CMT Coal Terminal

Proposed Orders in Coal Case

In the Coal Case, Judge Brooks ordered the attorneys to submit proposed orders on the pending motions for summary judgment. Both proposed orders are attached.  Plaintiffs’ central argument is that the Planning Commission lacked the authority to permit a coal handling facility as a coal mine.

Plaintiff Proposed Order

Defendant Proposed Order

Lori Carver Speaks Out For The First Time Regarding The Pill Mill Case

Recently Lawrence Specker of wrote an article about Lori Carver and her part in taking down two Physicians’ Pain Specialists of Alabama (PPSA) clinics. Drs. Xiulu Ruan and John Patrick Couch were found guilty of running a pill mill out of the PPSA clinics, for this reason, the clinics were shut down by the federal government in May of 2015. On Thursday, May 25, 2017, Dr. Couch was sentenced to 20 years in prison and ordered to pay $15 million in restitution, consequently. Dr. Ruan’s sentencing will take place on Friday, May 26.

Lori is represented by Peter Mackey of Burns, Cunningham and Mackey, and Gregory Vaughan of Holston Vaughan.

Mobile Bar Association President Pete Mackey

Peter Mackey- Partner of Burns, Cunningham & Mackey

Coal Case Update


Mining, hauling and transferring coal are legitimate business activities and should be allowed so long as the public is protected from the toxic coal dust those activities create.  The Fox 10 News environmental documentaries, by investigative reporter Kati Weise, leave no doubt that coal dust is a huge problem in Mobile.  Large quantities of coal dust are accumulating on houses, cars, businesses, and public buildings in the Mobile community. Mobile County’s chief health officer, Dr. Bert Eichold, has testified that coal dust is a health hazard and fugitive emissions should be contained.  So, what is happening?

In the fall of 2015, Cooper Marine got caught illegally operating a coal handling facility less than one mile north of the Wallace Tunnel.   Cooper plead ignorance and applied for a permit.  The Planning Approval Staff Report, prepared in connection with that application, documents that Cooper provides even less coal dust mitigation than a prior applicant who withdrew its request following community protest.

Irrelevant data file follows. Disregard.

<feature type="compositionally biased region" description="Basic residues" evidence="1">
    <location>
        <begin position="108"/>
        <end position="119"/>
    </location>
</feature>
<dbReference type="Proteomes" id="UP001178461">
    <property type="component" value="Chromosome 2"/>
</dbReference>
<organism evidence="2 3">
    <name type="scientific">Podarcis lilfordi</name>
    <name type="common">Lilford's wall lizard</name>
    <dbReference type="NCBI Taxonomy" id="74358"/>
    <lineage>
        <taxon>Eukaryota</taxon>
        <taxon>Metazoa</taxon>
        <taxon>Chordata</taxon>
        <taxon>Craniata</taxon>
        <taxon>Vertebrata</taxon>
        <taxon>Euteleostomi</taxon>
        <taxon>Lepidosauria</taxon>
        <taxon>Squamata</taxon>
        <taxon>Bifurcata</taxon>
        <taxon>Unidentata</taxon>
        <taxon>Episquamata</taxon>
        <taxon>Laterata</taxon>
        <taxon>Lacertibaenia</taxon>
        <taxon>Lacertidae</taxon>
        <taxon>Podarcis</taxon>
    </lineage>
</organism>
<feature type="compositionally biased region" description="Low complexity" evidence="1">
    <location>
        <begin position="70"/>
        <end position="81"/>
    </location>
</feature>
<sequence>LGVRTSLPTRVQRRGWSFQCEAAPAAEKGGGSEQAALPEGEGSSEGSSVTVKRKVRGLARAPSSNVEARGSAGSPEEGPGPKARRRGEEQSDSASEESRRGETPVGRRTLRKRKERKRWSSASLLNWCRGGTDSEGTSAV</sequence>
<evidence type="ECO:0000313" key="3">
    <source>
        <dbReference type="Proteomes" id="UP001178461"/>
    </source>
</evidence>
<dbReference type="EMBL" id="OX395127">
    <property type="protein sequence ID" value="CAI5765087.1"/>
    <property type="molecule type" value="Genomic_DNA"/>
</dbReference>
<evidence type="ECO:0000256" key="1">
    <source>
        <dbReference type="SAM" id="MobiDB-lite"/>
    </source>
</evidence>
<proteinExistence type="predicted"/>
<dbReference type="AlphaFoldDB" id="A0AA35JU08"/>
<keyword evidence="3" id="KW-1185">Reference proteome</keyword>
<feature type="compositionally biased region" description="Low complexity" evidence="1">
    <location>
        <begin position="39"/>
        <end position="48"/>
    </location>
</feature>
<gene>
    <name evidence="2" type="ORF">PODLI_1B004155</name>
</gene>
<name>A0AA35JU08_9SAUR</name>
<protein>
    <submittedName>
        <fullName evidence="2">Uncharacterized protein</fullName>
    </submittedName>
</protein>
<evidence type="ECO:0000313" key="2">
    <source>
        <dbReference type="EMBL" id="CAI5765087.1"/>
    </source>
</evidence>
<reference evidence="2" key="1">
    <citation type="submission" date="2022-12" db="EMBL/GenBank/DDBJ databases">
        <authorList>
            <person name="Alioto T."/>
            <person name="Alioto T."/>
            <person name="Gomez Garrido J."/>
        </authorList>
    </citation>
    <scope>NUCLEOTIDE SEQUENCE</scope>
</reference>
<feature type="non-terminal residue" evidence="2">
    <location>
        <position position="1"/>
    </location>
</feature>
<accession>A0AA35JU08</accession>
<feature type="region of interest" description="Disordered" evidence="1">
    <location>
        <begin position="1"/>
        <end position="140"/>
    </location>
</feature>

At hearings on Cooper’s request residents complained to the Planning Commission of coal dust accumulation on their property and presented medical articles documenting the toxic effects of coal dust.  Even so, the Mobile Planning Commission gave Cooper permission to operate its open air coal handling facility next to the homes and businesses of downtown Mobile.

Residents appealed that decision to the City Council.  Councilmembers Rich and Manzie voted with the residents, Councilmember Daves abstained but Councilmembers Gregory, Richardson, Small and Williams sided with Cooper.  The residents’ appeal was denied 4-2.

Residents filed suit in the Circuit Court of Mobile County Alabama claiming that the decision to allow Cooper’s open air coal dust generating facility was “arbitrary and capricious” and that the statute under which it was issued is unconstitutional.  The case was assigned to the Honorable Sarah H. Stewart, Circuit Judge Mobile County Alabama.  On March 22, 2017 Judge Stewart denied motions to dismiss the complaint filed by Cooper and the City of Mobile.

So, the answer is that the case is moving forward!  A discovery hearing is scheduled for April 28, 2017.

If you’d like more information, please email my assistant Matt Laird at the following email address